You can't blame the television guys, even if neither of those teams has won a playoff game in the past two years. ESPN shows the teams they know you'll watch, and no matter how much some of you complain, plenty of you watch.
But here's the other thing: This could be the year when Yankees-Red Sox games are actually worth watching again.
It's not 2003-04. It probably won't ever be like that again, with the Yankees and Red Sox meeting in back-to-back years in two of the most memorable American League Championship Series ever.
But it shouldn't be 2014-15, either. It shouldn't be a last-place Red Sox team facing a Yankees team that seemed happy just to stay in the race all summer. It shouldn't be empty seats in both ballparks, an atmosphere more fit for Miami Marlins vs. Tampa Bay Rays than Yankees vs. Red Sox.
Instead, it could well end up with the Yankees and Red Sox at the top of the American League East (in one order or the other) for the first time since 2009, but the 12th time since 1995.
For the sake of everyone watching all of those Sunday night games, that's not a bad thing.
It's hardly guaranteed. The Red Sox are the division's most improved team this winter, but they still have their issues (Hanley Ramirez). The Yankees worked the trade market well, but they still have their issues, too (Alex Rodriguez).
And while the defending AL East champion Toronto Blue Jays lost David Price to the Red Sox, they'll in effect swap two months of Price for a full season of Marcus Stroman. Also, as former general manager Alex Anthopoulos pointed out to Nick Cafardo of the Boston Globe, the Blue Jays' big second half was in part based on an improved defense that will return in 2016.
"I think they can win the division," Anthopoulos told Cafardo.
I think they can, too. But if two teams are going to finish in front of them, the Yankees and Red Sox could well be the two.
The Baltimore Orioles did a nice job keeping most of their team together, but it's a team that finished .500 in 2015 and still hasn't effectively replaced Nelson Cruz and Nick Markakis. And the one free agent they didn't keep this winter, left-hander Wei-Yin Chen, leaves their rotation looking thin.
The Tampa Bay Rays talked about trading one of their starters this winter, but as of now they still haven't. So they have the best rotation in the division but still have a badly overmatched lineup. They may have overachieved to finish 80-82 last year.
Meanwhile, Dave Dombrowski had almost a dream first winter as Red Sox president, adding not only Price, but also closer Craig Kimbrel, setup man Carson Smith and outfielder Chris Young. If he'd been able to rid the Sox of their Hanley Ramirez mistake, it really would have been a dream.
By adding Price, the Red Sox acknowledged their 2015 plan of building a rotation without a true ace was a mistake. Price should help make all of the other starters better, just as he once did with the Rays and just as he did when he arrived in Toronto late last July.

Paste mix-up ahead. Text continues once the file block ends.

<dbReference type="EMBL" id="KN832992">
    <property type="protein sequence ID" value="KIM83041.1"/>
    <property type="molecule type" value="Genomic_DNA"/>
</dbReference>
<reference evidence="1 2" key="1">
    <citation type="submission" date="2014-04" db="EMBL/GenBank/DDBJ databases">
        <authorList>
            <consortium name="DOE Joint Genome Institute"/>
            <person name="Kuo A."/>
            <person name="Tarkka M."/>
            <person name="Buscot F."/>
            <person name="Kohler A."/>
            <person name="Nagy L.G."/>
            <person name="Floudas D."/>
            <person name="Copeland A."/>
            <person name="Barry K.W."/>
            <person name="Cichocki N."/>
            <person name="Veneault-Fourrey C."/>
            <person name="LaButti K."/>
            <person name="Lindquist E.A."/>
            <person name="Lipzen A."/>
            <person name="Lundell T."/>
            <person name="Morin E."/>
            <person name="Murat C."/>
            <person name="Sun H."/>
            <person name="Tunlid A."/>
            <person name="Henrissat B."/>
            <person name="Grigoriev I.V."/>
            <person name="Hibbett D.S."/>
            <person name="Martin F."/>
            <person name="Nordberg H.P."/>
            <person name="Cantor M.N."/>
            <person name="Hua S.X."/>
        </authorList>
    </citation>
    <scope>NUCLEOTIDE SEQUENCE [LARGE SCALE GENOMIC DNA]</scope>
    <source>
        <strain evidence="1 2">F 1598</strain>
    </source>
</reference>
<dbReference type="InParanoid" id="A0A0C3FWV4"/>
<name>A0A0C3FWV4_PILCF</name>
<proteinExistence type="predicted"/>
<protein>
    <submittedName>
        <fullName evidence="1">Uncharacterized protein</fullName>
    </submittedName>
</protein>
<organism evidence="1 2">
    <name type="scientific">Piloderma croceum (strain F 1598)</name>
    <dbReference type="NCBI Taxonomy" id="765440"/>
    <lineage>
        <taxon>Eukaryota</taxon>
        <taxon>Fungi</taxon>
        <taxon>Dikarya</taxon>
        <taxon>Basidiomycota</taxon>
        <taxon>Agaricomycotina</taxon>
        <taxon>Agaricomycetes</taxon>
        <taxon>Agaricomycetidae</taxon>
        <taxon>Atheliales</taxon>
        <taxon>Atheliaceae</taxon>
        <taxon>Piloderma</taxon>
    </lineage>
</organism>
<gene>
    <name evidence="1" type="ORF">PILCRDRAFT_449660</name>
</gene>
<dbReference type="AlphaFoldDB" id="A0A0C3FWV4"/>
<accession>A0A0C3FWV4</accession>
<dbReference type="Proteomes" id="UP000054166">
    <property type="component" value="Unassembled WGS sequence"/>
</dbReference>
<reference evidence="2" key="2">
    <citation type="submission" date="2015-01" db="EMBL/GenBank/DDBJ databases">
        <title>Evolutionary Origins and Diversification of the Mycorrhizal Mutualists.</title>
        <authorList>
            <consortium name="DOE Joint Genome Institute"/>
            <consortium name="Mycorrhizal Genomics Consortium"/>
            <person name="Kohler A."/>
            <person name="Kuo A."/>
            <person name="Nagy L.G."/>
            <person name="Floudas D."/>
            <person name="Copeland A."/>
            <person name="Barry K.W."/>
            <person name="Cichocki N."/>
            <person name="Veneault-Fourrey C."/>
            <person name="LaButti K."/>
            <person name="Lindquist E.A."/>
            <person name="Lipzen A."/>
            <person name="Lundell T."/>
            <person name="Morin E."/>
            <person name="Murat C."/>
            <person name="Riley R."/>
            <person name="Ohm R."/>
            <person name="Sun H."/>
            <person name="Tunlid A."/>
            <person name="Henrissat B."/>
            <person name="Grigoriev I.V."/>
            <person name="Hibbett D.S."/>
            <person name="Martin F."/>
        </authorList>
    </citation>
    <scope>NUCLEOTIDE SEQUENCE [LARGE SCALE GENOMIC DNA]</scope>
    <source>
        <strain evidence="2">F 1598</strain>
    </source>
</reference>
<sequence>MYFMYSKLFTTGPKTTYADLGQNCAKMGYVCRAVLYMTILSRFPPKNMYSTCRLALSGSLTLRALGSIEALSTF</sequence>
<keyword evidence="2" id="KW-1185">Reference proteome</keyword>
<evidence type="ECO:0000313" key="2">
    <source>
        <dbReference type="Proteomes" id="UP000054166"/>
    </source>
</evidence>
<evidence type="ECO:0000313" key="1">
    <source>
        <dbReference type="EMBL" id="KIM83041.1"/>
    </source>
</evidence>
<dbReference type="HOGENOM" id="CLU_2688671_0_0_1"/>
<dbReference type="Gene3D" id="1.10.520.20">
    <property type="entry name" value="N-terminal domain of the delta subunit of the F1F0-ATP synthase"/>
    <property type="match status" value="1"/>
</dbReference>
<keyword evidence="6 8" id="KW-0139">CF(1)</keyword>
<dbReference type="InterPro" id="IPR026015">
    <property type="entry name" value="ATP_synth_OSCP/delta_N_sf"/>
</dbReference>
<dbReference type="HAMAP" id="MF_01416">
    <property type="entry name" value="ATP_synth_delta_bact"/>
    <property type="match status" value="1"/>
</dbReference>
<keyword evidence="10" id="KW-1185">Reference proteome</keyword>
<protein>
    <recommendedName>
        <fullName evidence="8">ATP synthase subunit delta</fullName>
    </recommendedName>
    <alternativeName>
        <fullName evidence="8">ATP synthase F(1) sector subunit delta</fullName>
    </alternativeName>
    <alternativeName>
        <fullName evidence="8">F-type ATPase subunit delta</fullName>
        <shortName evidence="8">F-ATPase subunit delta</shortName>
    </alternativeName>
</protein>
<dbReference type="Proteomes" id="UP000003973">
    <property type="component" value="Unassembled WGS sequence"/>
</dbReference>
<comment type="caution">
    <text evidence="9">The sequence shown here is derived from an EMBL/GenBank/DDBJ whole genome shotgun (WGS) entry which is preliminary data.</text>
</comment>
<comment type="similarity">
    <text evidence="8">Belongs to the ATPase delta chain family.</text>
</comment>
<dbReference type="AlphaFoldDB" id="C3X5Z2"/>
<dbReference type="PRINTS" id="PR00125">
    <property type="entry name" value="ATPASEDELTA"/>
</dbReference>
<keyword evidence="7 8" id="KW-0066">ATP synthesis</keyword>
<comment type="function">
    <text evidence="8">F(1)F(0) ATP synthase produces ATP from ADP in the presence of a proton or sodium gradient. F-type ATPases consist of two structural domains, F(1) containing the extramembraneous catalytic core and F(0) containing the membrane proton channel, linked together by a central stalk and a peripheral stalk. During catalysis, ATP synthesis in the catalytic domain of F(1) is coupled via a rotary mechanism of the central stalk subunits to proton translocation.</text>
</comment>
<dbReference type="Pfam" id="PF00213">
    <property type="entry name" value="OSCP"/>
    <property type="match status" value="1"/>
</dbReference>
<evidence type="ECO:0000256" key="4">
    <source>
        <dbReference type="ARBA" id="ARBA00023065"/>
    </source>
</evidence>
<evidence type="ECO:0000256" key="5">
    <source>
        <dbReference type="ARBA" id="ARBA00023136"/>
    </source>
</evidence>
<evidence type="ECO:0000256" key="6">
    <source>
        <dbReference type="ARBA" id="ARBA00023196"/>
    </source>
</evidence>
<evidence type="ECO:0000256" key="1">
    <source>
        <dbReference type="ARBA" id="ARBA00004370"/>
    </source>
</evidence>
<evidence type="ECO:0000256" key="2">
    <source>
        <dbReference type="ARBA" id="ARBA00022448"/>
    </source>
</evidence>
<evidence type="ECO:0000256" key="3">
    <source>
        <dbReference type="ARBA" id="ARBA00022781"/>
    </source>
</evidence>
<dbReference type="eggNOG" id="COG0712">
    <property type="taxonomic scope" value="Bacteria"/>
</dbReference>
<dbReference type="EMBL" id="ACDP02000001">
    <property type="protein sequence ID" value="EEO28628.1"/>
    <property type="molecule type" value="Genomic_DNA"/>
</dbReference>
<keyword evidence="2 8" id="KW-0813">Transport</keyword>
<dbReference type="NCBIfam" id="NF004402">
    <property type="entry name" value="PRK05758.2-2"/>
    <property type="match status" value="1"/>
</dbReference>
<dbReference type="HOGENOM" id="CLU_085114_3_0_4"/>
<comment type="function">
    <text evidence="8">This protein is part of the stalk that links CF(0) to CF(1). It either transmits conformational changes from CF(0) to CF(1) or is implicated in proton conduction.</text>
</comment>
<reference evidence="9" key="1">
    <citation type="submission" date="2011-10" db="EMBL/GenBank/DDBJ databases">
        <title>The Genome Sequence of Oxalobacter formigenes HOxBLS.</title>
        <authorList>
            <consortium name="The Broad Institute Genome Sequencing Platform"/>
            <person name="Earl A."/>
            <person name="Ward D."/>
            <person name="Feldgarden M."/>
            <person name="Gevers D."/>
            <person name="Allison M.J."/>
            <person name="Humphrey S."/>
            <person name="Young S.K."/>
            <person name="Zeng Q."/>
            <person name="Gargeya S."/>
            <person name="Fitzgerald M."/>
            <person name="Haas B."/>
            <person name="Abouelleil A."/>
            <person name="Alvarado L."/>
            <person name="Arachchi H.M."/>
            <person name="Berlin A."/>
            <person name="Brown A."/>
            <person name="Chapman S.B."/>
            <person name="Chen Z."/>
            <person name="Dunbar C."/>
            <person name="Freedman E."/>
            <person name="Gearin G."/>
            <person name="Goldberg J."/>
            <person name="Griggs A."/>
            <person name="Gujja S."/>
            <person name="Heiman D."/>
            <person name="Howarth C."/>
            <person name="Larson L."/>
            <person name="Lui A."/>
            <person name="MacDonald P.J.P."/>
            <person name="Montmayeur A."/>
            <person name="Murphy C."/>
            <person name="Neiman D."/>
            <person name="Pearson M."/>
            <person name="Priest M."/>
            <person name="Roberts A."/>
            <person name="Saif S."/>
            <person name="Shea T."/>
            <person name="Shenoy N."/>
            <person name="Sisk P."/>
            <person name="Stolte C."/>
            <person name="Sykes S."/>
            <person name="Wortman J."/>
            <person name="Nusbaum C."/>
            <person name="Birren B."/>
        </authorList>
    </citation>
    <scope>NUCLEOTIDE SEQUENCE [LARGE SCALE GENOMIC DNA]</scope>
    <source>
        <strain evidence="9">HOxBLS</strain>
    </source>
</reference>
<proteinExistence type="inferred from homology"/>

That should help the Sox take advantage of an offense that scored the fourth-most runs in the major leagues last year, and of a defense that was much improved once they moved Ramirez out of left field and turned to talented youngsters Rusney Castillo, Jackie Bradley Jr. and Mookie Betts in the outfield. The bullpen, also an issue in 2015, should be transformed by adding Kimbrel, still one of the game's best closers, and the hard-throwing Smith.
The Yankees, as Scott Miller pointed out in his fine offseason review this week on Bleacher Report, are one of just five teams that haven't signed a single major league free agent. But general manager Brian Cashman stuck to his plan to make them younger and more athletic, trading for second baseman Starlin Castro, outfielder Aaron Hicks and closer Aroldis Chapman.
The Chapman-Andrew Miller-Dellin Betances back end of the bullpen will be fun to watch, just by itself. And even if Castro doesn't prove to be this year's version of Didi Gregorius (a young player the Yankees picked up at the right time), he still should be a significant improvement at a position where the Yankees got little production in 2015.
Even though they finished nine games ahead of the Red Sox in 2015, the Yankees are more at risk of big disappointment this summer. Every pitcher in their starting rotation has an issue of some kind, and much of their 2015 offensive revival was based on A-Rod (who will be 41 in July), Mark Teixeira (who will be 36 in April) and Carlos Beltran (who will be 39 in April). Chapman makes the bullpen more exciting, but the Yankees traded away Justin Wilson and Adam Warren.
As Joel Sherman wrote last November in the New York Post, the Yankees' recent strategy has been focused much more on the future than on 2016. Owner Hal Steinbrenner didn't exactly order an austerity plan, but he has said the big spending will need to wait until the contracts of Rodriguez, Teixeira, Beltran and CC Sabathia run out over the next couple of years.
The Red Sox tried the semi-austerity thing, but after three last-place finishes in four years, they went after Dombrowski and gave him the backing to go after Price. Perhaps the Yankees, despite no postseason wins since 2012, didn't feel the same need.
Realistically, neither of these teams is the Evil Empire anymore. The American League Central is a stronger division overall than the East, and it's the Kansas City Royals who are the two-time defending AL champions.
The Royals, incidentally, will appear in just one of those 10 announced Sunday night games on ESPN, when they host the New York Mets in an Opening Night World Series encore. Apparently the Yankees and Red Sox weren't available.
You'll see them soon enough. This year, it might even be worth watching.
Danny Knobler covers Major League Baseball as a national columnist for Bleacher Report.
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